Send the link below via email or IMCopy
Present to your audienceStart remote presentation
- Invited audience members will follow you as you navigate and present
- People invited to a presentation do not need a Prezi account
- This link expires 10 minutes after you close the presentation
- A maximum of 30 users can follow your presentation
- Learn more about this feature in our knowledge base article
Do you really want to delete this prezi?
Neither you, nor the coeditors you shared it with will be able to recover it again.
Make your likes visible on Facebook?
You can change this under Settings & Account at any time.
Transcript of Prehistoric Man
W- What do you want to know
L-What did you learn
Topic: Prehistoric Man
According to the video...
1. What are some misconceptions of the "cave man/woman"?
2. How did "cave men/women" revolutionize humanity?
(750,000 BCE - 10,000 B.C.E.) A period of time in human history characterized by the use of stone tools and the use of
hunting and gathering
as a food source.
The shift from hunting & gathering to agriculture led to permanent settlements, the establishment of social classes, and the eventual rise of civilizations.
About 10,000 BCE, humans began to
domesticate certain animals.
Results of Neolithic Revolution
Permanent settlements were established
Early social class divisions developed
New technologies developed in response to the need for better tools and weapons to go along with the new way of living.
Examples of new technologies:
Effects of the Neolithic Revolution
The Neolithic Revolution changed the way humans had previously lived.
The use of agriculture allowed humans to develop permanent settlements, social classes, and new technologies.
Some of these early groups settled in the fertile valleys of the
Nile, Tigris-Euphrates, Yellow, and Indus Rivers.
This resulted in the rise of the great civilizations in
Egypt, Mesopotamia, China, and India.
1. Agriculture, or growing plants and raising animals for food, developed in several regions of the world around the same time and changed human society forever. Explain the effects this had on the typical way of life for hunter-gatherers.
2. Too much of anything may not be good for you but not when it came to food in the Neolithic period. Growing your own food was more reliable than hunting and gathering and often led to more food than you needed. Describe the effect food surpluses had the on early farming settlements.
a member of a group of people who move from place to place instead of living in one place all the time. Hunter-gatherers were nomadic because their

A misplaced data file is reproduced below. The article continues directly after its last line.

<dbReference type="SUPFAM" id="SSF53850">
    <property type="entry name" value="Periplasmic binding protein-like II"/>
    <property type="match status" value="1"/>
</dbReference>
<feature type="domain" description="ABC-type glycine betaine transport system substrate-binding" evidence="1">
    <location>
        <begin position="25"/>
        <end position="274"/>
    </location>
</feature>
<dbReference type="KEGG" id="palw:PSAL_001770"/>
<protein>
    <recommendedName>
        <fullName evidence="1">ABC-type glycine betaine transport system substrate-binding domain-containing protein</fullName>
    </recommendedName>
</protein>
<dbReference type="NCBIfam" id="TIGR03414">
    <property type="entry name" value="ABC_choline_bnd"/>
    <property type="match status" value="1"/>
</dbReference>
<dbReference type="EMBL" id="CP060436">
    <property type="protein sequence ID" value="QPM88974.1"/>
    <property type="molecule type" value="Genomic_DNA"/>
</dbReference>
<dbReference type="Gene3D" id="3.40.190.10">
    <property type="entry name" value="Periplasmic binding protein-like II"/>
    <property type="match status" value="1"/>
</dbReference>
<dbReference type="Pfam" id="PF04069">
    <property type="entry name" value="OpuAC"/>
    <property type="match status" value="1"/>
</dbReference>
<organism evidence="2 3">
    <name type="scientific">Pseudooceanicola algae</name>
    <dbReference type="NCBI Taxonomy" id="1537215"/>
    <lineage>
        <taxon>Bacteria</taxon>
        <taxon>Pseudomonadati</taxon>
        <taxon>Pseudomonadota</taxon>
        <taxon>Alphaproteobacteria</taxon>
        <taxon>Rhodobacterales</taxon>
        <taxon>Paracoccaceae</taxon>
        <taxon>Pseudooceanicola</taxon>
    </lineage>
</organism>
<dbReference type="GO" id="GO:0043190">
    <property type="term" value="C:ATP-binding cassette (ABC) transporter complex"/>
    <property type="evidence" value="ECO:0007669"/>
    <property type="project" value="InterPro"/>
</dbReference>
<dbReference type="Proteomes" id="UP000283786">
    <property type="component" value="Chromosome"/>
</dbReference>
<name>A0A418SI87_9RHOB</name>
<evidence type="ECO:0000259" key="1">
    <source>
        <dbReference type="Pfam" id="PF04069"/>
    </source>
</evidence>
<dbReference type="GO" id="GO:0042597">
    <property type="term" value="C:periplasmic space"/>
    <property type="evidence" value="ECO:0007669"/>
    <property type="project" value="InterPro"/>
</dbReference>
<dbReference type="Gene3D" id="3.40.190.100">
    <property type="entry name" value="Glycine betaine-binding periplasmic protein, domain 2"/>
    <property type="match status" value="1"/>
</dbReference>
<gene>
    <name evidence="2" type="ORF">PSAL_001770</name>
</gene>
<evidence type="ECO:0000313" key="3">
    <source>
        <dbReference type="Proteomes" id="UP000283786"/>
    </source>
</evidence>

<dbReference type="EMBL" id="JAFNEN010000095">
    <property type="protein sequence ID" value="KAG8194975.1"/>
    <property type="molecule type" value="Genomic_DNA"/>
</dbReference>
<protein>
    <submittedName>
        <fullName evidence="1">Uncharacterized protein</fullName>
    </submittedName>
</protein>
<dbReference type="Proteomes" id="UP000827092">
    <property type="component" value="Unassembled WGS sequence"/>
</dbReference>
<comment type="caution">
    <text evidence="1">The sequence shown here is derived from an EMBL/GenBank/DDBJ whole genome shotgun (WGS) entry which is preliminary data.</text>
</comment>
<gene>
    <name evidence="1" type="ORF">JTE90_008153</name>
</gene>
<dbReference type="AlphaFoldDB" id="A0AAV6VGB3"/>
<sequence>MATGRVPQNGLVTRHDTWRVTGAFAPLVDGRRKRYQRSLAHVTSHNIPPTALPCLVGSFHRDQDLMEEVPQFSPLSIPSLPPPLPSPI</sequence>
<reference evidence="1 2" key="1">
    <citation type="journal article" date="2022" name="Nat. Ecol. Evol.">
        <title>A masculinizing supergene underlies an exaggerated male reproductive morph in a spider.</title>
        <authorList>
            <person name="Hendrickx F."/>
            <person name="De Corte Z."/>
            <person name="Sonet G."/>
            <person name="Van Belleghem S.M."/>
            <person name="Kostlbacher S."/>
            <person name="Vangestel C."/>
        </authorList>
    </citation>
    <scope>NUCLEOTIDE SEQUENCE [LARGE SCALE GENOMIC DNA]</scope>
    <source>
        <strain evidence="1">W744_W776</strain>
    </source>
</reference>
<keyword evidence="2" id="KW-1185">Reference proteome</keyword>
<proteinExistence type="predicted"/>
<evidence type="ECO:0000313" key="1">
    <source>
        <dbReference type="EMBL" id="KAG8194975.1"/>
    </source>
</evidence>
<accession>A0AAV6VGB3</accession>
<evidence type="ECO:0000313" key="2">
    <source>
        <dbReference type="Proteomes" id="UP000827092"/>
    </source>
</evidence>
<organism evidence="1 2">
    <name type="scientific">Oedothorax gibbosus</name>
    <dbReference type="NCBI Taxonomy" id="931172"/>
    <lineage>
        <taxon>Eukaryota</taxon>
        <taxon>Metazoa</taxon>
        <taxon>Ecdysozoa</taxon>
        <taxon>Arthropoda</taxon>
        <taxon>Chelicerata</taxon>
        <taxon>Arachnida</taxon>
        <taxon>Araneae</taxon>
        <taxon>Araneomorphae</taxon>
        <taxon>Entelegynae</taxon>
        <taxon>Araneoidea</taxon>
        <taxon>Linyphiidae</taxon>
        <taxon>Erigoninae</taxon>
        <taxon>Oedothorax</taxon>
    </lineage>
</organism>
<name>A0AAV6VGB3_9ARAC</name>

food source kept changing and moving.
the often lived in clans and had small family units.
is a group of close-knit and interrelated families
So where were the first civilizations located?
(The Iron Age)
(The Stone Age)
The Bronze Age
The Bronze Age is the period of human time between the Stone Age and the Iron Age, terms referring to the material with which tools and weapons were made.
This period of time over laps between the Paleolithic Era and the Neolithic Era
Some cultures developed extensive written records during their Bronze Ages.
Began between 4000 and 3000 b.c. and ended with the advent of the Iron Age
Homo sapiens is the
for the human species. Homo is the human
, which also includes
and many other extinct species of
...So Let's get technical
formal system of naming species of living things
subdivision in the classification of organisms
an extinct species of human that was widely distributed in ice-age Europe between circa 120,000–35,000 years ago
a primate of a family that includes humans and their fossil ancestor
is a common name that has been used to describe the first early modern humans (early Homo sapiens) of the late Paleolithic Era
: Cro-Magnon Man
Date of discovery
: Louis Laret
: About 30,000 years old
: Homo sapiens
the study of human history and prehistory through the excavation of sites and the analysis of artifacts and other physical remains.
Perhaps the world's most famous early human ancestor, the 3.2-million-year-old ape "Lucy" was the first Australopithecus skeleton ever found, though her remains are only about 40 percent complete
With a mixture of ape and human features
an object made by a human being, typically an item of cultural or historical interest.
Why River Valleys?
River valley civilizations (about 3500 to 500 b.c. [b.c.e.])
Mesopotamian civilization: Tigris and Euphrates River Valleys (Southwest Asia)
Egyptian civilization: Nile River Valley and Nile Delta (Africa)
Indian civilization: Indus River Valley (South Asia)
Chinese civilization: Huang He Valley (East Asia)
an advanced state of human society, in which a high level of culture, science, industry, and government has been reached
River civilizations are civilizations based around rivers. Some common examples are Ancient Egypt (Nile), the fertile crescent (Tigris/Euphrates), Ancient China (Yellow River) and Ancient India (Indus). Rivers provide a steady supply of drinking water.
Reliable water source
Irrigation for crops
Water supply for domesticated animals
Additional/ plentiful food source from ocean and rivers
Travel and Transportation
Isolation and Protection
Rich/ fertile soil